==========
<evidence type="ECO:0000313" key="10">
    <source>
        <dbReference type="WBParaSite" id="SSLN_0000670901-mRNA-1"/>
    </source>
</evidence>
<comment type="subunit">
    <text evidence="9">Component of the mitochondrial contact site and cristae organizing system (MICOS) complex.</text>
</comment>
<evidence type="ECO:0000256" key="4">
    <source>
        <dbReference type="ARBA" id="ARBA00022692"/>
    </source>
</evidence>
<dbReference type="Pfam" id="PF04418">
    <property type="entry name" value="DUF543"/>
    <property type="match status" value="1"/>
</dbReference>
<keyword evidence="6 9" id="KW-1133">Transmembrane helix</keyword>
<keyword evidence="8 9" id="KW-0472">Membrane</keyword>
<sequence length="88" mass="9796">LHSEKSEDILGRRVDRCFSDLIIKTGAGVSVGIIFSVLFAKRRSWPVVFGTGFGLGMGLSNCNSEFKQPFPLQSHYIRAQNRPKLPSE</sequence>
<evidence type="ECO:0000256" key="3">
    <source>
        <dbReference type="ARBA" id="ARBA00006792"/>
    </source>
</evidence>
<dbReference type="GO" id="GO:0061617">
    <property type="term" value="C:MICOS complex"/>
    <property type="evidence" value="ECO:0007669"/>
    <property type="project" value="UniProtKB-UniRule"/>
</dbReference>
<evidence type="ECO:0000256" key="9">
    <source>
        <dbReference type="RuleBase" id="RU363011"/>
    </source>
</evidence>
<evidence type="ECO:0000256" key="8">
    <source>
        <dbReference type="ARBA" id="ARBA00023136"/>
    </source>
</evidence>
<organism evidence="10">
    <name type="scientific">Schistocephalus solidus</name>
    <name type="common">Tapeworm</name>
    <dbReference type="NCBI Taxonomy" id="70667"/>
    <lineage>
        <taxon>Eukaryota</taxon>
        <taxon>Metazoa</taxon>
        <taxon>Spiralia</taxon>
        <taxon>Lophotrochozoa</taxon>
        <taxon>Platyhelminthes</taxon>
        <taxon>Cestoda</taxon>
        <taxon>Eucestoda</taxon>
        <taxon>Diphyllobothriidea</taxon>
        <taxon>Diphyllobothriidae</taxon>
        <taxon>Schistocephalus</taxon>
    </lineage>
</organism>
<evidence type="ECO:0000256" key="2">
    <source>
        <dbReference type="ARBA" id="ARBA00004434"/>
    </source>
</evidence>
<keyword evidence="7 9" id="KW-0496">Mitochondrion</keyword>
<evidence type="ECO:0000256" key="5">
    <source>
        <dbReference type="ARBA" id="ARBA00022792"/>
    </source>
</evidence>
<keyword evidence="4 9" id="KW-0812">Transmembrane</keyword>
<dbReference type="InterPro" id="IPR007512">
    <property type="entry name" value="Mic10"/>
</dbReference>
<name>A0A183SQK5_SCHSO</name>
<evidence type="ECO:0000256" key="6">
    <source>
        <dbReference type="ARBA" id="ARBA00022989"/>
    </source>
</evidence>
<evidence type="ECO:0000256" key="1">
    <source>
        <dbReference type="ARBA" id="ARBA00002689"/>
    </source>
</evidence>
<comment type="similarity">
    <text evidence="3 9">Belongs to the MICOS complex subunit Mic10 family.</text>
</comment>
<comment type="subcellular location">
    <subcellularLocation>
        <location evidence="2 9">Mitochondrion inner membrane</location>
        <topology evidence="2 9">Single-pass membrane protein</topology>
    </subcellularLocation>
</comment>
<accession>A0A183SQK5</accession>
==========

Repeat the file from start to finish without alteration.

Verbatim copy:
<evidence type="ECO:0000313" key="10">
    <source>
        <dbReference type="WBParaSite" id="SSLN_0000670901-mRNA-1"/>
    </source>
</evidence>
<comment type="subunit">
    <text evidence="9">Component of the mitochondrial contact site and cristae organizing system (MICOS) complex.</text>
</comment>
<evidence type="ECO:0000256" key="4">
    <source>
        <dbReference type="ARBA" id="ARBA00022692"/>
    </source>
</evidence>
<dbReference type="Pfam" id="PF04418">
    <property type="entry name" value="DUF543"/>
    <property type="match status" value="1"/>
</dbReference>
<keyword evidence="6 9" id="KW-1133">Transmembrane helix</keyword>
<keyword evidence="8 9" id="KW-0472">Membrane</keyword>
<sequence length="88" mass="9796">LHSEKSEDILGRRVDRCFSDLIIKTGAGVSVGIIFSVLFAKRRSWPVVFGTGFGLGMGLSNCNSEFKQPFPLQSHYIRAQNRPKLPSE</sequence>
<evidence type="ECO:0000256" key="3">
    <source>
        <dbReference type="ARBA" id="ARBA00006792"/>
    </source>
</evidence>
<dbReference type="GO" id="GO:0061617">
    <property type="term" value="C:MICOS complex"/>
    <property type="evidence" value="ECO:0007669"/>
    <property type="project" value="UniProtKB-UniRule"/>
</dbReference>
<evidence type="ECO:0000256" key="9">
    <source>
        <dbReference type="RuleBase" id="RU363011"/>
    </source>
</evidence>
<evidence type="ECO:0000256" key="8">
    <source>
        <dbReference type="ARBA" id="ARBA00023136"/>
    </source>
</evidence>
<organism evidence="10">
    <name type="scientific">Schistocephalus solidus</name>
    <name type="common">Tapeworm</name>
    <dbReference type="NCBI Taxonomy" id="70667"/>
    <lineage>
        <taxon>Eukaryota</taxon>
        <taxon>Metazoa</taxon>
        <taxon>Spiralia</taxon>
        <taxon>Lophotrochozoa</taxon>
        <taxon>Platyhelminthes</taxon>
        <taxon>Cestoda</taxon>
        <taxon>Eucestoda</taxon>
        <taxon>Diphyllobothriidea</taxon>
        <taxon>Diphyllobothriidae</taxon>
        <taxon>Schistocephalus</taxon>
    </lineage>
</organism>
<evidence type="ECO:0000256" key="2">
    <source>
        <dbReference type="ARBA" id="ARBA00004434"/>
    </source>
</evidence>
<keyword evidence="7 9" id="KW-0496">Mitochondrion</keyword>
<evidence type="ECO:0000256" key="5">
    <source>
        <dbReference type="ARBA" id="ARBA00022792"/>
    </source>
</evidence>
<keyword evidence="4 9" id="KW-0812">Transmembrane</keyword>
<dbReference type="InterPro" id="IPR007512">
    <property type="entry name" value="Mic10"/>
</dbReference>
<name>A0A183SQK5_SCHSO</name>
<evidence type="ECO:0000256" key="6">
    <source>
        <dbReference type="ARBA" id="ARBA00022989"/>
    </source>
</evidence>
<evidence type="ECO:0000256" key="1">
    <source>
        <dbReference type="ARBA" id="ARBA00002689"/>
    </source>
</evidence>
<comment type="similarity">
    <text evidence="3 9">Belongs to the MICOS complex subunit Mic10 family.</text>
</comment>
<comment type="subcellular location">
    <subcellularLocation>
        <location evidence="2 9">Mitochondrion inner membrane</location>
        <topology evidence="2 9">Single-pass membrane protein</topology>
    </subcellularLocation>
</comment>
<accession>A0A183SQK5</accession>